Oceanography The Official Magazine of
The Oceanography Society
Volume 32 Issue 01

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Volume 32, No. 1
Pages 217 - 217

Spotlight 14. Gender Balance in Scientific Ocean Drilling

Anthony A.P. Koppers Adam KlausHolly Given
First Paragraph

Over the first five decades of scientific ocean drilling, participation of women has increased significantly throughout the program. During the Deep Sea Drilling Project, expedition leadership included only three female co-chief scientists (1.5%; 1968–1983). The number increased to 17 during the Ocean Drilling Program (7.7%; 1985–2003), dipped to 10 during the Integrated Ocean Drilling Program (16.1%; 2003–2013), and again increased to 18 during the International Ocean Discovery Program (32.1%; 2014 to present). At the same time, gender and career level diversity within science parties changed. Today, on average, 34% of the science parties are women compared to 12% during DSDP. Graduate students comprise 22% of science parties, and 41% of that total are women. Finally, the current membership of the IODP Science Evaluation Panel is 24% women, and among the more than 1,000 active proponents of the current IODP drilling proposals, more than 20% are women. In the future, the program expects to continue to attract more women into its leadership ranks, many of whom are just now embarking on their first IODP voyages.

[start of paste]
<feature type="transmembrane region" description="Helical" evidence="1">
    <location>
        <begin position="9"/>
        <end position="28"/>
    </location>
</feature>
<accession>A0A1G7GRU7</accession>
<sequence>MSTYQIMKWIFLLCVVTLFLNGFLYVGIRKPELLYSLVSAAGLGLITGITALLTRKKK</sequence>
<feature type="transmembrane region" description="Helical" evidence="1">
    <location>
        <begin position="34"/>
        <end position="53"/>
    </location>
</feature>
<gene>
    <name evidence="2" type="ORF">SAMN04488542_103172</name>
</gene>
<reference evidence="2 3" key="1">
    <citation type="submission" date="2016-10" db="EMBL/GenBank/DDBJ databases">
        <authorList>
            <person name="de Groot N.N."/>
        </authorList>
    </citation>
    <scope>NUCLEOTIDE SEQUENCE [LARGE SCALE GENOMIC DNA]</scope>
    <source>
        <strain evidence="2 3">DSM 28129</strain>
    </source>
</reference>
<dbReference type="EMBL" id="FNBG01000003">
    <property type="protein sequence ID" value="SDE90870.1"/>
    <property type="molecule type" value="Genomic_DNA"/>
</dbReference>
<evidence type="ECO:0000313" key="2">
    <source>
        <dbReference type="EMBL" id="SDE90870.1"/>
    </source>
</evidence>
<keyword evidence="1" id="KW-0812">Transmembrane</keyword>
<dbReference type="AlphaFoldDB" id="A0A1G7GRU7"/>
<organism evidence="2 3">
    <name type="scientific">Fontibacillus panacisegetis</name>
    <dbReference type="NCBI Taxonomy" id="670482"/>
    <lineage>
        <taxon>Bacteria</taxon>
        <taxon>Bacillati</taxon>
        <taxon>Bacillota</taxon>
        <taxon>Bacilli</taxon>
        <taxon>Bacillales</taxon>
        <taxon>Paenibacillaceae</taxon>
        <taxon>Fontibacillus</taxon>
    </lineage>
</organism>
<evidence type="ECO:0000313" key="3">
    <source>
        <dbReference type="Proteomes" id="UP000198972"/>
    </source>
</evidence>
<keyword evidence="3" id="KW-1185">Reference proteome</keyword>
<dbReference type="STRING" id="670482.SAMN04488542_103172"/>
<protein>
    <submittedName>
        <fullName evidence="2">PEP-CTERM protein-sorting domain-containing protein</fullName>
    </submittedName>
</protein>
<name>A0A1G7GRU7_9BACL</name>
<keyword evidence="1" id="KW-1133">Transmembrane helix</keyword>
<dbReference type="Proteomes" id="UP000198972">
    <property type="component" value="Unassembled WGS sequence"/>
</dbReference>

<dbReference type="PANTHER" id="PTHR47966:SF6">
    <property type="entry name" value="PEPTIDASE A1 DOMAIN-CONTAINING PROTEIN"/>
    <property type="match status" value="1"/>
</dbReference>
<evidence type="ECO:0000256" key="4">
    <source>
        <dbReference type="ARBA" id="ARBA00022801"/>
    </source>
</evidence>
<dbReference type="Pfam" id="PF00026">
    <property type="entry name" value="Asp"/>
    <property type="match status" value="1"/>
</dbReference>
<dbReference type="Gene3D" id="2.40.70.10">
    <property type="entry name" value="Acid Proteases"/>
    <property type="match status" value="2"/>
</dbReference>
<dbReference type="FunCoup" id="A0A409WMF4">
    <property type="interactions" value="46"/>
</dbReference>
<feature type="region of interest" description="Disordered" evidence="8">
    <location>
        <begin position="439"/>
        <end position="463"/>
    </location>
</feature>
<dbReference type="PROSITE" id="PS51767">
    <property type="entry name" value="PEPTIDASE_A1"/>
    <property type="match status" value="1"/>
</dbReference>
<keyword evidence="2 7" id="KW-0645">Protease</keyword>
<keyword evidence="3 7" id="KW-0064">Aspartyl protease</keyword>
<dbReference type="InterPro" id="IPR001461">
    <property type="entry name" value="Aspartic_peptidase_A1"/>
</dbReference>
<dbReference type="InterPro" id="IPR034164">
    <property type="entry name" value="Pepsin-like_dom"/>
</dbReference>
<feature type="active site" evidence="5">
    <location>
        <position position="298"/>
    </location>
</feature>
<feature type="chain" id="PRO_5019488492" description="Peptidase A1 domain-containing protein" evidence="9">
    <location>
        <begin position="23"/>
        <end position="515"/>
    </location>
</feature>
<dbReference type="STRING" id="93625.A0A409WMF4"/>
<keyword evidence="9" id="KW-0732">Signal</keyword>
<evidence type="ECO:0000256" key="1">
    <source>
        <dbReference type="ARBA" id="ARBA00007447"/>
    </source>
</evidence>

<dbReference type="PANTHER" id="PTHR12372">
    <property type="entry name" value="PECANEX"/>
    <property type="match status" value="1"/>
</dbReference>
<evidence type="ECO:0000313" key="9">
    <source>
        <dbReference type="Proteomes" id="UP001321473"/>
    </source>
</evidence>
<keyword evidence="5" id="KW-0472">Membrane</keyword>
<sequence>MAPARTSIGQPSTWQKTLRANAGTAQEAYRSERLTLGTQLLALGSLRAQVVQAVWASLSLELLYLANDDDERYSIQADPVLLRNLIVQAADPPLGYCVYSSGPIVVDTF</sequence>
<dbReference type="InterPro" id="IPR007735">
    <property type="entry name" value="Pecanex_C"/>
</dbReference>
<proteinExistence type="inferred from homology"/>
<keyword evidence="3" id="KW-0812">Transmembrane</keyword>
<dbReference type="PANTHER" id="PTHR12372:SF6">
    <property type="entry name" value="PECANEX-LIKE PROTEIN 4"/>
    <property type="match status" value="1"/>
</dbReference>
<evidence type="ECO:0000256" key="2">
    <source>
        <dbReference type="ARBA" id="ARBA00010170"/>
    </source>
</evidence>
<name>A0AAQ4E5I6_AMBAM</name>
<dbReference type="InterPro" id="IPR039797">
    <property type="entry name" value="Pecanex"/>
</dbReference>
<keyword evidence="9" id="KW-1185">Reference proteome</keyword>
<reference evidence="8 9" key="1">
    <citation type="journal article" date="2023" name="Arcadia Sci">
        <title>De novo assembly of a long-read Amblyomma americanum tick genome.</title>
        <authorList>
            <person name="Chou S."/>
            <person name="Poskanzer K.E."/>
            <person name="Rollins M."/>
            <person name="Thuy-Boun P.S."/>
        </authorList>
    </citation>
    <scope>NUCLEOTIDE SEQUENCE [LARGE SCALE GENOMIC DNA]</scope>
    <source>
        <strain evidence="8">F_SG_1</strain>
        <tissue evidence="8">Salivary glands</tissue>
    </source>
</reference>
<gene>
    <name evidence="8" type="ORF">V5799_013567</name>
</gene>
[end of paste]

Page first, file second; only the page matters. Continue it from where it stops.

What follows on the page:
Koppers, A.A.P., A. Klaus, and H. Given. 2019. Gender balance in scientific ocean drilling. Oceanography 32(1):217, https://doi.org/10.5670/oceanog.2019.149.